The Freer Gallery will be closed for renovation until Summer 2017. The Sackler Gallery remains open.
Like the Hirshhorn Museum, the Freer and Sackler Galleries are based on the donated art collections of individuals: Charles Lang Freer and Arthur M. Sackler. Freer was a 19th-century railroad car manufacturer who collected both Oriental art and works by 19th-century American artist James McNeill Whistler. Sackler was a 20th-century physician and entrepreneur. He donated his collection of 1,000 pieces of Oriental art and objects to the Smithsonian in 1982, with additional funding to help construct the museum. The collections’ similar focus means that the two museums, connected by a short underground tunnel, are effectively combined for both visitors and research.
One of the first exhibits you’ll see at the Sackler is Feast Your Eyes: A Taste for Luxury in Ancient Iran – a collection of highly decorated gold, silver, and stone objects from Iran and surrounding areas between 400 BC and 700 AD. These are cups, plates, jewelry, and other everyday objects, done in precious metals and ornately rendered.
That exhibit ends in a large room that houses Peacock Room REMIX: Darren Waterston’s Filthy Lucre. This Sackler exhibit is a companion piece to the Freer’s Peacock Room, which is closed through mid-2017. With that unavailable, here’s some background in order to make sense of this display: The American artist James McNeill Whistler spent much of his working life in London. While there, he was commissioned by Thomas Jeckyll to finish decorating a dining room he’s started for Englishman Frederick Richards Leyland.
Depending on whose view you take, Whistler either went a little overboard on the artistic flourishes, or he created one of the great examples of interior design ever seen.
Leyland thought the former and refused to pay Whistler, who was driven to bankruptcy shortly after, with Leyland as his main creditor. They both ended up better than Jeckyll, who literally went insane soon after seeing what Whistler had done to Dzhisdz room. Whistler so hated Leyland that he painted a caricature of Leyland as a peacock in The Gold Scab: Eruption in Frilthy Lucre. Freer bought the room from Leyland’s heirs and had it transported in its entirety to the U.S. It’ll be on display when the Freer re-opens in 2017.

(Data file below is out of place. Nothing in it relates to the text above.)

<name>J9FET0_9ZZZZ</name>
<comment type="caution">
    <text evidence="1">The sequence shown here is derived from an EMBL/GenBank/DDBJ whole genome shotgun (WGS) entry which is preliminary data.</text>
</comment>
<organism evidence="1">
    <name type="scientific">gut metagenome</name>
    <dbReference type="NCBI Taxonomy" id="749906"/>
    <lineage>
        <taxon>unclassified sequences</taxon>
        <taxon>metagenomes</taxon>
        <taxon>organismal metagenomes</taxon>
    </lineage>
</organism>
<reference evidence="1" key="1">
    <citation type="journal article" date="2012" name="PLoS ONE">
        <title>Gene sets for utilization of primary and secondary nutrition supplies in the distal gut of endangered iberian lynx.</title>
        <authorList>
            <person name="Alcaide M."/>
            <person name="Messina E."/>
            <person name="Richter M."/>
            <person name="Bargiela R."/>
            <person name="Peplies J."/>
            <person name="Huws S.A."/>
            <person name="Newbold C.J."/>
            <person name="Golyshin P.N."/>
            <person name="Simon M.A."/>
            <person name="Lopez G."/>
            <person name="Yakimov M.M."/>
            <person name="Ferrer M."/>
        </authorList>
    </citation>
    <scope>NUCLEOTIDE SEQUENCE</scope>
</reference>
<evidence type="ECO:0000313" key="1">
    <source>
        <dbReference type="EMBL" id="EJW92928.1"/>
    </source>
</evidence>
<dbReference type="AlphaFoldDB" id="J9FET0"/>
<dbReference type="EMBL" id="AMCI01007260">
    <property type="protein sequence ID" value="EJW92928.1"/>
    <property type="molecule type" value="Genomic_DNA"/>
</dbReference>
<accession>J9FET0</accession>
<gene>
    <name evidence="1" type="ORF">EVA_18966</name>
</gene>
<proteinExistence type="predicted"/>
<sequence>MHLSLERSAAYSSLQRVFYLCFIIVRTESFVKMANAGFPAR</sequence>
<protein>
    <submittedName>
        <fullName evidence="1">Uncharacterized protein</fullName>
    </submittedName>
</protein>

Waterston’s REMIX work takes its name from that Whistler caricature. The room is reimagined in the middle of its decay, with faded paint, broken ceramics, and damaged walls. What’s also great about this display is that you get to see Waterston’s art samples, color, and texture studies for his version, showing how much time, effort, and thought goes in to a display of this size and complexity.
Beyond the REMIX room is the hall of Sculpture of South Asia and the Himalayas. This area contains intricately carved religious statues of the area’s major and minor gods, and there are a couple of exceptional parts. First, the sculptures aren’t surrounded by glass or plastic, so you can get in close and see all of the detail work. Second, the explanations provided by the staff are excellent, giving you both the background on how these societies viewed this specific deity, but also the symbolism in the specific work you’re viewing.
While you’re here, duck into the middle of the Sackler and find the interior atrium. In the middle is a 90-foot sculpture called Monkeys Grasping for the Moon, by Xu Bing. The sculpture tells the story of a group of treetop monkeys who decided one night to try to capture the moon. They joined hands and tails to form a monkey chain down to the ground, where the found the moon’s reflection in a pool of water. (It’s supposed to be a warning about chasing illusory things. Or that lower primates lack depth perception. Not sure.)
Besides these permanent exhibits, the museums introduce several new topics per year.